During the latest China Residencies research trip to China, Kira was able to meet and interview Jade Ma, administrator of the HOW international Curatorial Residency at the HOW Art Museum in Shanghai, to learn more about this new residency program and the work done by the museum/hotel. 


China Residencies: When did the museum and hotel open?

Jade Ma: The hotel opened in summer 2015, and the museum opened to the public last September. 

HOW Art Museum façade

CR: Oh it’s brand new, just seven months old.

JM: Yes, the first exhibition was Julian Rosefeldt's solo show, including his recent and widely known film installation Manifesto. The current exhibition we have now is Lettres du Voyant: Joseph Beuys × Nam June Paik, which was supposed to be the inaugural one. However, given the tension between Seoul and Beijing, we decided to postpone it. 


CR: Is everything OK now? 

JM: It's OK. There was no official "no", but we wanted everything well-prepared. 


CR: Who are the founders? 

JM: Zheng Hao, who is also the owner of the hotel. He is a collector. Works from his collection are displayed everywhere in the hotel. 

[in the hallways]


CR: I love this, the digital blood bank. 

JM: It's a project by Wu Juehui. He is a media artist, teaching at the School of Intermedia Art, China Academy of Art, and he is also the Art Director of UFO Media Lab, based in Hangzhou. 


HOW Art Museum consists of 2 museums. Besides HOW Art Museum Shanghai, we have another one in Wenzhou, which is the first museum established by the founder. Wenzhou is his hometown. It can be regarded as an experimental space for the one in Shanghai. 


CR: Are you from Shanghai originally, and did you study art here? 

JM: My hometown is Hangzhou, very close to Shanghai. After I got my MA in Arts Admin from SAIC, I moved to New York and worked in both for-profit and non-profit sectors, and also co-initiated an affordable arts and design website with friends. Then I came back to China by the end of 2015 and started working here.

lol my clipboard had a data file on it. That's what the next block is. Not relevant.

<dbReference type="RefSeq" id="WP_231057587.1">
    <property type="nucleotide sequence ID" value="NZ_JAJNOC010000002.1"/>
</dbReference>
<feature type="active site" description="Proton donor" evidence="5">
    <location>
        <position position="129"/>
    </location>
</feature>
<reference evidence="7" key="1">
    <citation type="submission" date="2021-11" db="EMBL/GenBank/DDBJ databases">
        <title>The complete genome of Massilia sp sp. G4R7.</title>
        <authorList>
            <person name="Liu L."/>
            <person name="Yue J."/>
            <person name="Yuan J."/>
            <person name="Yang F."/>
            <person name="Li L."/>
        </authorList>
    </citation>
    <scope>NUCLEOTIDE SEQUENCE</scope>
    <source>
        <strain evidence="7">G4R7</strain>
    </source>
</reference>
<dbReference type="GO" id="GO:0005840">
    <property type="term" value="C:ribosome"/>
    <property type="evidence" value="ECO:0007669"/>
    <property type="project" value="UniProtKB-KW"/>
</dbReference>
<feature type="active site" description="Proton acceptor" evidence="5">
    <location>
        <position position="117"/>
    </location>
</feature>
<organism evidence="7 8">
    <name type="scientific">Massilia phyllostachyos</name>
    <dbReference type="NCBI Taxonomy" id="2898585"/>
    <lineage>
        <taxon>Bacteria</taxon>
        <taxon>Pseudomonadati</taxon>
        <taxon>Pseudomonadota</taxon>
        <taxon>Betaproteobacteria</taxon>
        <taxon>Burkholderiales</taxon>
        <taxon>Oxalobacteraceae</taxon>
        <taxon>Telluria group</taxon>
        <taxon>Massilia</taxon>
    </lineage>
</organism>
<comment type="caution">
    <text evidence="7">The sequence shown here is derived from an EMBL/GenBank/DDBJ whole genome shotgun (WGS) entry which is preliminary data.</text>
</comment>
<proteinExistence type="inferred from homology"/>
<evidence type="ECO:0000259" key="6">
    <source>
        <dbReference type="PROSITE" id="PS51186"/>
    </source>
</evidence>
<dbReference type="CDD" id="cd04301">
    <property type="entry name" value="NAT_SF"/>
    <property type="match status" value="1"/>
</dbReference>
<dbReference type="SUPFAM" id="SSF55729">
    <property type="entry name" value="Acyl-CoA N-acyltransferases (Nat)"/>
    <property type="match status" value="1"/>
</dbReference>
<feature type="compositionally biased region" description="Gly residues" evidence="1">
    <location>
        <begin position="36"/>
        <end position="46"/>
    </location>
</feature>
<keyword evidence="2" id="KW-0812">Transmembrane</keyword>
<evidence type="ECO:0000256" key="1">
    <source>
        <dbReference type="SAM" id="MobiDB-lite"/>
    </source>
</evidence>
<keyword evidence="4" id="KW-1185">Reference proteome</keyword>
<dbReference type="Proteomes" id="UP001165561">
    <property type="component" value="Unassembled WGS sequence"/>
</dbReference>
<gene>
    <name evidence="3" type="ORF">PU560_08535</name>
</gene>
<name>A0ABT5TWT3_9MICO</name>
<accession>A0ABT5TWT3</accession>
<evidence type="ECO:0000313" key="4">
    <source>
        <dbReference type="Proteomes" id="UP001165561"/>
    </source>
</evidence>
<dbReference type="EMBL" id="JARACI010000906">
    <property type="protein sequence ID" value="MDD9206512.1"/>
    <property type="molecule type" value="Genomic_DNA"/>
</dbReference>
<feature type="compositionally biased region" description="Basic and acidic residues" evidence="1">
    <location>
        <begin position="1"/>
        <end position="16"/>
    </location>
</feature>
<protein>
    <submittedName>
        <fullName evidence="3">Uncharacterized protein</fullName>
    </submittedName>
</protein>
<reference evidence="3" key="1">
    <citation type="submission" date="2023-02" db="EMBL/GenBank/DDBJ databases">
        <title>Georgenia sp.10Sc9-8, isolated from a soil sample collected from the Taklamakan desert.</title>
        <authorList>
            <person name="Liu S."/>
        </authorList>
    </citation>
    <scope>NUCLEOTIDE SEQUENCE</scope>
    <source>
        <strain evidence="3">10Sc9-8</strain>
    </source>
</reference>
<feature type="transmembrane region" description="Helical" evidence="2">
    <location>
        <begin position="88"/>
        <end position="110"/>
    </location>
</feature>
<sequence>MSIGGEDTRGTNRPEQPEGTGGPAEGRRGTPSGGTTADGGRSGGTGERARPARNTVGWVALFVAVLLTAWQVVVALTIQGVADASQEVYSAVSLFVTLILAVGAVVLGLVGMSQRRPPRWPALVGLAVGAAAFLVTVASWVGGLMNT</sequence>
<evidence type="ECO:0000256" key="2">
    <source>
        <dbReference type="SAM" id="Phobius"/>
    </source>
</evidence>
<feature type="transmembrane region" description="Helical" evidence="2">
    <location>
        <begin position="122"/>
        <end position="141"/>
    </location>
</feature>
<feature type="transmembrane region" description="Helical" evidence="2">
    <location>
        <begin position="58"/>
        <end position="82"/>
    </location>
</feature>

[in the swimming pool]

Here is the swimming pool, and there is also a piece of Chris Jordan’s work from the founder's collection.


CR: Does every room have artwork?

JM: Not yet, currently we have almost 30 of the hotel rooms with works in them. We have a Picasso room, an Andy Warhol room... Those kind of big names. 


CR: And guests can choose which room based on the artwork? 

JM: Yes. 


CR: Is there a curator for the hotel? Who decides which art goes where? 

JM: For the public space, our museum team regularly discusses with the founder, but he is the person who chooses what goes into the rooms. 


CR: There are very few residency for curators, so it's great. 

JM: It's an important idea from the museum director Yun Cheagab. He thinks it's important to evoke cooperation potentials: we invite curators, scholars and writers to come to Shanghai, to work with us, and to explore the art scene here together, it will be very interesting. 

[in the japanese restaurant]

This is Gu Wenda's work, combined elements of different Chinese characters to create his own. The characters here are “fake,” but still easy for us to recognize the original ones. Here, we use these invented characters to name each room of the restaurant. 


Gu Wenda's invented character

[in the hotel lobby]

Here, we can see 2 commissioned works. This very large piece, which goes from the 1st floor to the 3rd floor, is Qiu Deshu’s Crack Landscape (Liebian Shanshui) and the Cai Zhisong Floating Clouds, both fitting perfectly with the space.

 

CR: That's funny, Cai Zhisong’s studio is right across from Red Gate Residency, and Katrin Hornek, an artist-in-residence once found one of his works in a field, and she placed a plaque there creating a new work, Venice Clouds.

[in the Chinese restaurant]

The subject of all artworks displayed in the Chinese restaurant are related to mountains and stone. The colors of the interior design here are all red and white, because of this series by Sea-hyun Lee, Between the Red-Landscape. You can see over here the gift set we developed with artist Guo Jian, who has created several animal sculptures. HOW Design Center, situated on the 3rd floor of our museum cooperated with him to make a set of products of dog sculpture. HOW Design Center has an exhibition space, a store, and it’s also an innovative platform where design exhibition, commercial sectors, brand integration and cross-border cooperation meet together.


Guo Jian dog sculpture gift sets

CR: What’s the neighborhood here like?

JM: This area is the Zhangjiang high-tech innovation zone, so there are lots of tech and software companies nearby, as well as affordable housing for those with university diplomas.


CR: How many artworks are on display?

JM: There are nearly 500 artworks on display, and we change works seasonally because the hotel owner would like to show as many as possible. 

[In the VIP Lounge]

Now we are entering the HOW Art Club, VIP lounge for hotel guests and for meetings. Outside, in the public space of the hotel, what we saw was mostly contemporary art, but inside the lounge we’ll find antiques. The museum founder started his collecting “career” from antiques, most cloisonné, ceramics and silver pieces displayed here are from the late Ming Dynasty to the early Qing Dynasty. And all the mosaics on the ceiling and the pattern on the carpet are motifs from the cloisonné vases, traditional Chinese patterns.